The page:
Postcards Turn Into Writing Projects

I used to write in a monthly blog hop – The Insecure Writers Support Group. One month they asked the question: Has a single photo or work of art ever inspired a story? What was it and did you finish it?

I had to laugh as I read that month’s question. They were asking me? The self-proclaimed Queen of the Antique Stores? The one who can’t always afford to buy the coveted treasures she sees displayed on the shelves and counters?

Ah, but never fear…I can afford to buy photographs and postcards, and thus have filled up my own coffers with these wondrous paper delights. Some of these photographs, and many of the postcards, have been making their way into my Vintage Daze Short Stories. Although many tales are still in the ‘In Progress’ status, and some in the done–but-editing-phase, a few short stories completed and published.

Dear Arlie began with some postcards I inherited from Pauline, an elderly woman that I grew up next door to. The postcards she sent to a friend from 1907-1911 kicked off the story, but then I added vintage photographs from her companion, Bea’s, scrapbook to embellish Dear Arlie.

Another postcard that I discovered in an antique store on one of my jaunts inspired the beginning of a story, The Grotto. The Grotto is a magnificent creation in Iowa that is still in existence. On this story, I had many snippets of Iowa history that I wanted to include, but they were from a wide range of time. Wanting to stay within a short story length and not have a full saga, on this story I created a current day woman visiting her grandmother that suffers from dementia. This way the different periods of time come out in varying memories through their visits. This story is only about halfway completed. It got pushed aside last year so I could start working on some Christmas short stories and I haven’t returned to it yet.

I have a feeling that many authors reading this will be nodding their heads in agreement about the ‘never returned to it yet’ phrase.

Although, I have to share that this postcard in a round about way started off my Christmas book from last year – The POW’s Legacy. During my research for this story, I discovered another fascinating tidbit from northern Iowa, not too far from the grotto. During World War II, a POW camp in Algona housed German soldiers. One man, with a few helpers, created a nativity scene from native materials. It was so well liked that the camp commander asked him about making a larger scene for the next year. Over 75-years later, this nativity scene is still displayed each Christmas. (Up until 2020, when for the first time Covid shut down the display.)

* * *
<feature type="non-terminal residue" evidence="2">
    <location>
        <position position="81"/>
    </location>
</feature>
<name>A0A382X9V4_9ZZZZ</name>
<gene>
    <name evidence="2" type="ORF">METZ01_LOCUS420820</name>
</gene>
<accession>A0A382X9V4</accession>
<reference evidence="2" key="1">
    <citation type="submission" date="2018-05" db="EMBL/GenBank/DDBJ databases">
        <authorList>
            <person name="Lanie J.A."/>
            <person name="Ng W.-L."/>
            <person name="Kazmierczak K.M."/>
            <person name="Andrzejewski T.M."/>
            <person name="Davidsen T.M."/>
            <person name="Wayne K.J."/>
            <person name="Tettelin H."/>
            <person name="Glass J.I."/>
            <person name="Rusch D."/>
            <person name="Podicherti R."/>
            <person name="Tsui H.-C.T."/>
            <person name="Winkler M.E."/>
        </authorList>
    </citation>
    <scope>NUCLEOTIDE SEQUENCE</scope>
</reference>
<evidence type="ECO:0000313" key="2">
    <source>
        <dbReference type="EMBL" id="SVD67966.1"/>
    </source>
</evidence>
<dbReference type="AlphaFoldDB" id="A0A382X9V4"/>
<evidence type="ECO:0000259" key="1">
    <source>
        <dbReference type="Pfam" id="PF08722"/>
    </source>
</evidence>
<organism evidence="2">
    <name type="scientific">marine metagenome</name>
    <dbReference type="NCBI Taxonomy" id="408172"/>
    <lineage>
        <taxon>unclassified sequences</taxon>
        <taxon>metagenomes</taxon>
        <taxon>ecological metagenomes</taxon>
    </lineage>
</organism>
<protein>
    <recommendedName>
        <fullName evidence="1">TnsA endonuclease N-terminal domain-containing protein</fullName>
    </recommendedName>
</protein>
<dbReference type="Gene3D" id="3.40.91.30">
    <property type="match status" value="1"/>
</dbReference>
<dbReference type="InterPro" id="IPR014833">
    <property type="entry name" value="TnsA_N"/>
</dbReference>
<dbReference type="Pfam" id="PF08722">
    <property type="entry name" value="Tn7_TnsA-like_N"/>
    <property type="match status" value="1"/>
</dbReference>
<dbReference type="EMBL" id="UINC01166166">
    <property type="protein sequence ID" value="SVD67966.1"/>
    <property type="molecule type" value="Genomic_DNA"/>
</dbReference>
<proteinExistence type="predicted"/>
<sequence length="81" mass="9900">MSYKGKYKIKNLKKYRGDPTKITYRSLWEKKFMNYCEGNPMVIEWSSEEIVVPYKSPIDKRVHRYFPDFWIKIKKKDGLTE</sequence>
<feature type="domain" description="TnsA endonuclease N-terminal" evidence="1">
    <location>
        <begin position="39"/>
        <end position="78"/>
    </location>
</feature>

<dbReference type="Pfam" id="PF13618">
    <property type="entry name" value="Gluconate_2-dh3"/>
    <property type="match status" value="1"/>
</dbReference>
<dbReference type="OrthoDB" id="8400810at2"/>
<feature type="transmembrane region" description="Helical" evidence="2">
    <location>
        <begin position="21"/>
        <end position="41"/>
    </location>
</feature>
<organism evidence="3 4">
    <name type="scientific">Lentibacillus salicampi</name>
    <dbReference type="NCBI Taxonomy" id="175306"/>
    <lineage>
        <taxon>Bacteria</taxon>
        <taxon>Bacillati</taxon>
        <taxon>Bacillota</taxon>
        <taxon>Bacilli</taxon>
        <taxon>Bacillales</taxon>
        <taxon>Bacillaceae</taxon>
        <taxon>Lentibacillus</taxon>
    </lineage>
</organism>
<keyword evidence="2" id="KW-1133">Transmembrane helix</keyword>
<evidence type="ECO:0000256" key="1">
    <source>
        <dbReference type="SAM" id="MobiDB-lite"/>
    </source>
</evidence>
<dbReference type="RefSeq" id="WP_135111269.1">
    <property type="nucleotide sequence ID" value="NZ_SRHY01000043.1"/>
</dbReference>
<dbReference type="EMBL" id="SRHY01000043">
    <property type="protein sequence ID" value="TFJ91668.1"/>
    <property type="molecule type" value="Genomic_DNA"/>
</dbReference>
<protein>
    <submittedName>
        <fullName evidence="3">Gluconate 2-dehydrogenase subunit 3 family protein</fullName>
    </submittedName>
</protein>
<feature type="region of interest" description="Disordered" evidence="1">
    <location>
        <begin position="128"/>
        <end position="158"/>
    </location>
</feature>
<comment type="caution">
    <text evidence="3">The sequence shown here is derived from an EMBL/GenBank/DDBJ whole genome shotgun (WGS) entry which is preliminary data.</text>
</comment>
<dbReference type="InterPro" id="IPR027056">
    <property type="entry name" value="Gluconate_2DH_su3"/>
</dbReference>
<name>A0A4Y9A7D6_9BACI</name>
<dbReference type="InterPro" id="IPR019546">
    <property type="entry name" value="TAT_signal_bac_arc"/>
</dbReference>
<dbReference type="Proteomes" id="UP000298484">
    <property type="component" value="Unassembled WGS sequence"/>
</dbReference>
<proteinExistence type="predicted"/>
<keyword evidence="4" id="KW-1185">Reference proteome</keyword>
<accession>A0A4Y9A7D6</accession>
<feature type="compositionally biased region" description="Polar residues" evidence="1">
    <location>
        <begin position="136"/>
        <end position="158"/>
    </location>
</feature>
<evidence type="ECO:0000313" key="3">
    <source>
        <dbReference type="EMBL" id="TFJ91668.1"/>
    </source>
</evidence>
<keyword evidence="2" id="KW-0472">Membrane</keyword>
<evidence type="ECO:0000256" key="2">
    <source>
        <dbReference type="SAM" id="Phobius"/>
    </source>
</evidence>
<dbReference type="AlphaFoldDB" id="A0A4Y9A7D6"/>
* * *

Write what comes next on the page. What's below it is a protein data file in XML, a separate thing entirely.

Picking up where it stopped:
When I was talking to a friend about writing, a friend that happened to come from Iowa, I found out that not only had she visited the Grotto – many times – she’d also seen the nativity scene. She shared a booklet with me that had many stories from the WW2 days, including one from her aunt – and The POW’S Legacy was born.

So many postcards. So many stories I can tell from the many vintage postcards I own. So little time…

Christmas Ornament On A Tree In Front Of The Blue Sea

4 Comments (+add yours?)

  1. melodiemillerdavis
    Apr 24, 2022 @ 12:45:12

    How you take a tiny tidbit and make a story, is pretty amazing. Love it! I’ll keep some things rolling in my head. And you’ve never lived in Iowa?


    • trishafaye
      Apr 24, 2022 @ 14:23:33

      Thank you Melodie!
      No, I’ve never lived in Iowa. My brother did, until his death in 1995. And I seem to be making lots of connections to Iowa, but have never lived there myself.


  2. Ronel Janse van Vuuren
    Apr 25, 2022 @ 11:16:51

    I remember that question! Yeah, the closest to art I get is looking at it online 🙂

    Ronel visiting for the A-Z Challenge My Languishing TBR: P


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April 2022

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